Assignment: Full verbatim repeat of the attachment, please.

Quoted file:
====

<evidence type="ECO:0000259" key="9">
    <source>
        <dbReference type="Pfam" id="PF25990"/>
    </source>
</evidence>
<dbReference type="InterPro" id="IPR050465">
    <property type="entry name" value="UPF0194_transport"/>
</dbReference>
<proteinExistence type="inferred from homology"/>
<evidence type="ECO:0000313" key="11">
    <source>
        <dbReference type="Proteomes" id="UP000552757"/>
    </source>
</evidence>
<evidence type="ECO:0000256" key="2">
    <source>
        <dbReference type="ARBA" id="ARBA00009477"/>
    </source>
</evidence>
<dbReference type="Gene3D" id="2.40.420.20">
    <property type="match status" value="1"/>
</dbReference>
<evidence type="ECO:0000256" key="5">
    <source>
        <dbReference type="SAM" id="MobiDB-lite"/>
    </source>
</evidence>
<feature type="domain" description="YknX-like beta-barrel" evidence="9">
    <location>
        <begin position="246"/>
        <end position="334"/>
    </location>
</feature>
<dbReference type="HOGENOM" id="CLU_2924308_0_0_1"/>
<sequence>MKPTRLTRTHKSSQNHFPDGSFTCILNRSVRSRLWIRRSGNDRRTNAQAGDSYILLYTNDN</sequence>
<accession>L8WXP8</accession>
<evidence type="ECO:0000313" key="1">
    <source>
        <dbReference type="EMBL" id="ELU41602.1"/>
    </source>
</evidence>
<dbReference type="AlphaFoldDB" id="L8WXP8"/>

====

<evidence type="ECO:0000259" key="9">
    <source>
        <dbReference type="Pfam" id="PF25990"/>
    </source>
</evidence>
<dbReference type="InterPro" id="IPR050465">
    <property type="entry name" value="UPF0194_transport"/>
</dbReference>
<proteinExistence type="inferred from homology"/>
<evidence type="ECO:0000313" key="11">
    <source>
        <dbReference type="Proteomes" id="UP000552757"/>
    </source>
</evidence>
<evidence type="ECO:0000256" key="2">
    <source>
        <dbReference type="ARBA" id="ARBA00009477"/>
    </source>
</evidence>
<dbReference type="Gene3D" id="2.40.420.20">
    <property type="match status" value="1"/>
</dbReference>
<evidence type="ECO:0000256" key="5">
    <source>
        <dbReference type="SAM" id="MobiDB-lite"/>
    </source>
</evidence>
<feature type="domain" description="YknX-like beta-barrel" evidence="9">
    <location>
        <begin position="246"/>
        <end position="334"/>
    </location>
</feature>
<dbReference type="HOGENOM" id="CLU_2924308_0_0_1"/>
<sequence>MKPTRLTRTHKSSQNHFPDGSFTCILNRSVRSRLWIRRSGNDRRTNAQAGDSYILLYTNDN</sequence>
<accession>L8WXP8</accession>
<evidence type="ECO:0000313" key="1">
    <source>
        <dbReference type="EMBL" id="ELU41602.1"/>
    </source>
</evidence>
<dbReference type="AlphaFoldDB" id="L8WXP8"/>